ANNECY, France —  “Mom Hurries Home,” “Selfish” and “The Tales of the Hedgehog” feature among eight projects at an Annecy MIFA TV Pitches session which looks to have grown in importance and quality over recent years.

This year, 136 projects were submitted for a maximum of eight slots, said MIFA projects head Geraldine Baché, adding that among all the Mifa Pitches’ categories, the TV Special & Series has grown the most in these last few years.

“Due to the quantity of projects we receive, I can honestly confirm that quality has also much improved,” Bache added, saying that MIFA received projects from all over the world with a personal identity and a strong personality. “Most are innovative but definitely try to match market demand, which is quiet new in fact!”

Fielding different demands from broadcasters, MIFA has consciously created a session, taking place June 15, with a notable diversity in projects’ geographical origin, genre and primary target.

A 2D pre-school TV-web series, Ukraine’s “Mom Hurries Home” melds quaint warm colors, a fanciful plot with fairy tale, poetic and magical elements such as dwarves, dragons and a family enhancing theme of two parents battling to get home from work in the big city in order to spend more time with their young son, who has befriended a baby dragon. “Mom Hurries Home” is created by Ukraine-based Glowberry, an upscale multimedia producer whose execs have experience in animation and children’s book authorship. It shows.

French 2D project for young adults/adults, the one-minute episodes of social satire series “Selfish” riff in a humorous fashion on the impact of technology on people and their relationships. Fish, or at least humans with fish heads who are clumsy. grumpy, self-regarding, sometimes gentle and fragile. popular a contempt world. Boldly drawn, “Selfish” is created by a young team of Nicolas Trotignon and Mathieu Vernerie and inspired by the social burlesque of Jacques Tati, though the satire looks far more aggressive.

The exquisite “The Tales of the Hedgehog,” a half-hour film from Alain Gagnol and Jean-Loup Felicioli, Academy Award nominated for feature “A Cat in Paris,” mixes their hallmark painterly backgrounds, children’s thriller storyline and gains in social point in the story of a plucky young daughter who tries to help out when dad is laid off at the local factory.

MIFA received a lot of projects sporting dinosaurs as main characters, Baché. Two made the 2017 cut.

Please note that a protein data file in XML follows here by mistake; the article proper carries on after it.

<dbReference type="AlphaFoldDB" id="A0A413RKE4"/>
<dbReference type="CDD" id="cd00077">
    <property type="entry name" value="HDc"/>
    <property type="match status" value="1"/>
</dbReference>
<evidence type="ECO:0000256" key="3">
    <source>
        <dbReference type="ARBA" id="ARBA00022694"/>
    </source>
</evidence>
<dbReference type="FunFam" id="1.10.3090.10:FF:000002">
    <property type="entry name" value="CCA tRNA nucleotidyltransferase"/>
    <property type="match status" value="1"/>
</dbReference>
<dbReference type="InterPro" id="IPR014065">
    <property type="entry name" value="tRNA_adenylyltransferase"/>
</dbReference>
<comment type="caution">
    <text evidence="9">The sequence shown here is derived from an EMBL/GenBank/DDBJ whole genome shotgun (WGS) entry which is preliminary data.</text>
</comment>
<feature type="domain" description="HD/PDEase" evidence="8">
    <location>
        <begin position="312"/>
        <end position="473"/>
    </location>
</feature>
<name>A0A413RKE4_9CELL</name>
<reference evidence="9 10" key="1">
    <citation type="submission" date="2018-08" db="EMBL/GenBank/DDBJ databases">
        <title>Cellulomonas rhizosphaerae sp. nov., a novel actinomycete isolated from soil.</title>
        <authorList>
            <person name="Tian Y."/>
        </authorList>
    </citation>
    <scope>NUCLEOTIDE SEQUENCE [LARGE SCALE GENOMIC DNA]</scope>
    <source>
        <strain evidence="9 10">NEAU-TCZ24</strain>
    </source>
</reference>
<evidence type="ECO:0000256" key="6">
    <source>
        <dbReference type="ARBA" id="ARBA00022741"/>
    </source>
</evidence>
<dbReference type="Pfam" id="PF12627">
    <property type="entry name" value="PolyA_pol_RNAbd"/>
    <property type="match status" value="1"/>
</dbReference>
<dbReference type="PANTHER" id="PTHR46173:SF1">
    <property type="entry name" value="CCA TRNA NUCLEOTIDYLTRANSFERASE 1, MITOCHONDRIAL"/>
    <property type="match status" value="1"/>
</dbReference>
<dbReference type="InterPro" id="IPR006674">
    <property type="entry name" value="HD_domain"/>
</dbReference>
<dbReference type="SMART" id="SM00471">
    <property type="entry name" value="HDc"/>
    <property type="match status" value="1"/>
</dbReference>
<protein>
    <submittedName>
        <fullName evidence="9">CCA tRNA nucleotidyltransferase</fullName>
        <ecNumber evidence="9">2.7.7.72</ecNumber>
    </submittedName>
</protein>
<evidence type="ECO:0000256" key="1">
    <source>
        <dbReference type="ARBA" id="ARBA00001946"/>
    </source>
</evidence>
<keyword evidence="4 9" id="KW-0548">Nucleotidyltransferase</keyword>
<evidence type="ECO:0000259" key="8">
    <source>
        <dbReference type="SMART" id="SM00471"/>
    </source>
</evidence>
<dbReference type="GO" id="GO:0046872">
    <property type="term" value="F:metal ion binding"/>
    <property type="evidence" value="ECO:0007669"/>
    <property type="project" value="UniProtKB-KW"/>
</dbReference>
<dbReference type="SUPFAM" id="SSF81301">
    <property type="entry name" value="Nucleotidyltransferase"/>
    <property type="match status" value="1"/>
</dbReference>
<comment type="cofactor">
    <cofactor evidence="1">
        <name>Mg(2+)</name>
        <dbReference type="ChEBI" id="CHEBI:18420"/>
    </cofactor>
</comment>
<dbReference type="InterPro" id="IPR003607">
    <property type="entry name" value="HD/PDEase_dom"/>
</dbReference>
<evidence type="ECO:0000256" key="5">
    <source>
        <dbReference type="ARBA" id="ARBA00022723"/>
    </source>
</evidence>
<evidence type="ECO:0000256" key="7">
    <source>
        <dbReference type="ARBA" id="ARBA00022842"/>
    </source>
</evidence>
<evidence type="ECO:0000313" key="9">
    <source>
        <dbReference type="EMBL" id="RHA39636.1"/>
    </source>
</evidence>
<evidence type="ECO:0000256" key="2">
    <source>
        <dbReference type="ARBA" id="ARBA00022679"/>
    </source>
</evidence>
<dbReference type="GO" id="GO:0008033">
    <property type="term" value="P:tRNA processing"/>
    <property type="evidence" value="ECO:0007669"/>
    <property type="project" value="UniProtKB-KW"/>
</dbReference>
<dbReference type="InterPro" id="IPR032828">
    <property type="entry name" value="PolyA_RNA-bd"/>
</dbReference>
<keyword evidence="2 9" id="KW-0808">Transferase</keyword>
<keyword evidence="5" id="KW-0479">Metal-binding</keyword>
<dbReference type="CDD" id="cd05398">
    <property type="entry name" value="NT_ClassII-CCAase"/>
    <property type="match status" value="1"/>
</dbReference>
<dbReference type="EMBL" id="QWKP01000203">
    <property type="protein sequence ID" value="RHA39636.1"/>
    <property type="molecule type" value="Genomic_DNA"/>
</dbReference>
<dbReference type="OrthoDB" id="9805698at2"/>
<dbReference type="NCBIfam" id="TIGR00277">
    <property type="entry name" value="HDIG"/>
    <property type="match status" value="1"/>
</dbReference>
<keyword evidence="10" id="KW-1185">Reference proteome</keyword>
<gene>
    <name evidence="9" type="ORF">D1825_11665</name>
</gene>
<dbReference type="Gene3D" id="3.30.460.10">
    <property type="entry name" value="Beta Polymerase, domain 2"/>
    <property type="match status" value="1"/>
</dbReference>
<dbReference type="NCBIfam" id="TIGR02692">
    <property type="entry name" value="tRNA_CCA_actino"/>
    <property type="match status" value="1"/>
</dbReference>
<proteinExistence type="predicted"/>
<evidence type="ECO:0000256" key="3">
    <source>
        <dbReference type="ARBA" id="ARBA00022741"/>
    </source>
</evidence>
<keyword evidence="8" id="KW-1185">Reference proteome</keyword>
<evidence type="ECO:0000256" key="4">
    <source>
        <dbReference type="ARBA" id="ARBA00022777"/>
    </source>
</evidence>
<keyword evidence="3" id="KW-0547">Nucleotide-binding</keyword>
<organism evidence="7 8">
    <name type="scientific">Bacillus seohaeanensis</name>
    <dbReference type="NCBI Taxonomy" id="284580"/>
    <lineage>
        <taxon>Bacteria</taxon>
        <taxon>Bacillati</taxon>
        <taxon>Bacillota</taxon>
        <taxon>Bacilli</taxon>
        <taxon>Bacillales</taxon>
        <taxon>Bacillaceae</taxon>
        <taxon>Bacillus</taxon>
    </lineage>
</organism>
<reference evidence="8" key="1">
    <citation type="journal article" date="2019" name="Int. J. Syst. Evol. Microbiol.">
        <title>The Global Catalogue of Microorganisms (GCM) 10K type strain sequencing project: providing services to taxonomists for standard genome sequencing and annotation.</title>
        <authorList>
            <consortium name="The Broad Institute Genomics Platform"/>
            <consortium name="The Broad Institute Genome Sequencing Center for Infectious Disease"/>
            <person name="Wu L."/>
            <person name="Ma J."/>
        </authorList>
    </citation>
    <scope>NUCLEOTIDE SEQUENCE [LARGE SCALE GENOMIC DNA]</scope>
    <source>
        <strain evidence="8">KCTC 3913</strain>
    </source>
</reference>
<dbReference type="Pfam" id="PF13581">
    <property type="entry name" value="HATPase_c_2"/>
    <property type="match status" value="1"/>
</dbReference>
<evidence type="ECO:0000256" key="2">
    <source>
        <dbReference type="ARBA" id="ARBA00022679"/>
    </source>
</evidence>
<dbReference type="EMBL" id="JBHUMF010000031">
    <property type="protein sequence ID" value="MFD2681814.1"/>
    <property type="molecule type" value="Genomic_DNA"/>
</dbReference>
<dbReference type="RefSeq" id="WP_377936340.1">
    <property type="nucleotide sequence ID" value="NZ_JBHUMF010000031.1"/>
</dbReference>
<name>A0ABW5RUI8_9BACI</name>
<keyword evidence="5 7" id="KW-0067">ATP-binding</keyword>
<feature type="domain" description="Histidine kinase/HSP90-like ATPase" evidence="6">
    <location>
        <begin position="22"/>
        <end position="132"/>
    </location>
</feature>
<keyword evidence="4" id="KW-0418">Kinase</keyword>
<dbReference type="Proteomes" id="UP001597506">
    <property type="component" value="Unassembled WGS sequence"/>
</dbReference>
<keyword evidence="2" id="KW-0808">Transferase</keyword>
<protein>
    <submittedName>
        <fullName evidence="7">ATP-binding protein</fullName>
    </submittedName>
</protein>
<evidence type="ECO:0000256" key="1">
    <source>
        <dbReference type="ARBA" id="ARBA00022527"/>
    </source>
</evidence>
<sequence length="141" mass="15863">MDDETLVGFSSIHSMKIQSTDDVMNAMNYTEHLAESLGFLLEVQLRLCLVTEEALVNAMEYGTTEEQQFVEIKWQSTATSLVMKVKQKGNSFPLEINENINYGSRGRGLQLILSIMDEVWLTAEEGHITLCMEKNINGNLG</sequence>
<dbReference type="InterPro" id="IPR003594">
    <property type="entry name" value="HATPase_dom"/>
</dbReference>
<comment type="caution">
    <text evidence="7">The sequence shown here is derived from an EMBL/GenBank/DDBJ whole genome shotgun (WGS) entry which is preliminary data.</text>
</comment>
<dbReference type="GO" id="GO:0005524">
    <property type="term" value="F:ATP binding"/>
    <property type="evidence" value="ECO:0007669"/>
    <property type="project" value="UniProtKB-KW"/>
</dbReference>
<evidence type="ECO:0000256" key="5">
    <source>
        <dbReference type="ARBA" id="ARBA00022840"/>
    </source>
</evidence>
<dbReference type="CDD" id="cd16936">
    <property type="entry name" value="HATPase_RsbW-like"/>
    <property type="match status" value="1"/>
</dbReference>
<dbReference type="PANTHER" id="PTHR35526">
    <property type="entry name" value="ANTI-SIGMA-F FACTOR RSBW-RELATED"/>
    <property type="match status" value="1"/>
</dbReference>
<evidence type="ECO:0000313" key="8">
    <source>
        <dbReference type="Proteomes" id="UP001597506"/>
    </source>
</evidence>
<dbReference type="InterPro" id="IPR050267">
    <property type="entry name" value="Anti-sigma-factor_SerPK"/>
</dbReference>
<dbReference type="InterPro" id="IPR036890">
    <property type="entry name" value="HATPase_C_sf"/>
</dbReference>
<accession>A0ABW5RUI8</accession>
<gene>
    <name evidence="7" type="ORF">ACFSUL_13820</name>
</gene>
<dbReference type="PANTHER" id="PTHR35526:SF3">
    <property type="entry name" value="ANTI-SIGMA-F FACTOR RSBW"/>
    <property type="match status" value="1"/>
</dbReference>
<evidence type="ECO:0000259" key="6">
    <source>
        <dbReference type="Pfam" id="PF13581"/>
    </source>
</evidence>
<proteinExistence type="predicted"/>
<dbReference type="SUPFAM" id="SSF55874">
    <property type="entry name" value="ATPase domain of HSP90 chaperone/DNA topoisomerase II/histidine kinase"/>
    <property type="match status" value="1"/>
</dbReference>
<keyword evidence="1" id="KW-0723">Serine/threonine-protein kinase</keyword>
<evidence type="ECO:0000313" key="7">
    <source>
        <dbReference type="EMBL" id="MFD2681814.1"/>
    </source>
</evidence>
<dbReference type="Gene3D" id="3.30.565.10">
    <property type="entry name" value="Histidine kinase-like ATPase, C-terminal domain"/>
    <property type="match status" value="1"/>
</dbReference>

“Dino Meets Robo” weighs in as a children’s edutainment series about the world’s last dinosaur – who befriends a robot as both explore the world around them. Targeting 4-5s, and combining stop motion, 2D digital animation and a 3D built set, the series is directed by Basel Nasr, based out of Palestine’s Maṣna‘ al Rusūm al Mutaḥarrikah, and Germany-Jordan-based writer-director-art director Ahmad Saleh, whose “Ayny – My Second Eye” won an Academy Award for best student film in the foreign animation category.

Created by Canada’s Mathias Richard Horhager, series director for Jim Henson’s “Dot,” and Bogota-based animator Juan M. Urbina, “Distinguished Dinosaurs” channels U.S. pop culture into the tale of  bunch of dinosaurs, domesticated by a millionaire, who travel the world. Billed as “‘Jurassic Park’ meets ‘Indiana Jones’ meets ‘Around the World in 80 Days,’” “Distinguished Dinosaurs’” goal is to being back the classic Spielberg-like family adventure, the series’ creators promise.

Three further series round up the 2017 MIFA TV Series & Specials selection. Two more, as “Distinguished Dinosaurs,” hark back to ‘80s Spielberg.

A 20-minute French sci-fi comedy for 6-12s, “20,000 Years After” sees Nanoko, the eight-year-old daughter of a world-famous astrophysicist mum, whom she hardly sees, accidentally transports her whole family 20,000 years into the future. Inspired by ‘60s cartoons, such as Ozamu Tezuka’s, mixing broadly-drawn 2D characters and 3D backgrounds, “20,000 Years Later” is a “mix of ‘Malcolm,’ ‘Jurassic Park’ and H.G. Wells’ ’The Time Machine,’” its creators say.

A comedic sci-fi adventure series aimed at “discerning” 6-11s, according to a presentation, “Karyn Splitter: Alien Sitter” turns on human girl living in a small Texan town who babysits aliens’ offspring, attempting not to endanger the future of the world. The 2D computer TV series is created and written by Jon Dalgaard, co-creator of ABC pilot “Bedhead.”  “Take the wondrous charm of ‘80s Spielberg, push it through a “Gumball” humor-grinder, and wrap it in “Regular Show’s” simple-yet-effective storytelling,” and you have “Karyn Splitter: Alien Sitter,” Dalgaard suggests.

Directed by Hefang Wei, based out of France’s Valence, one of France’s major animation hubs, and written by Patricia Mortagne, “Viva Mexico” is to be made in dainty 2D. Waving the flag for cultural diversity, it narrates the adventures of a little French girl in Mexico.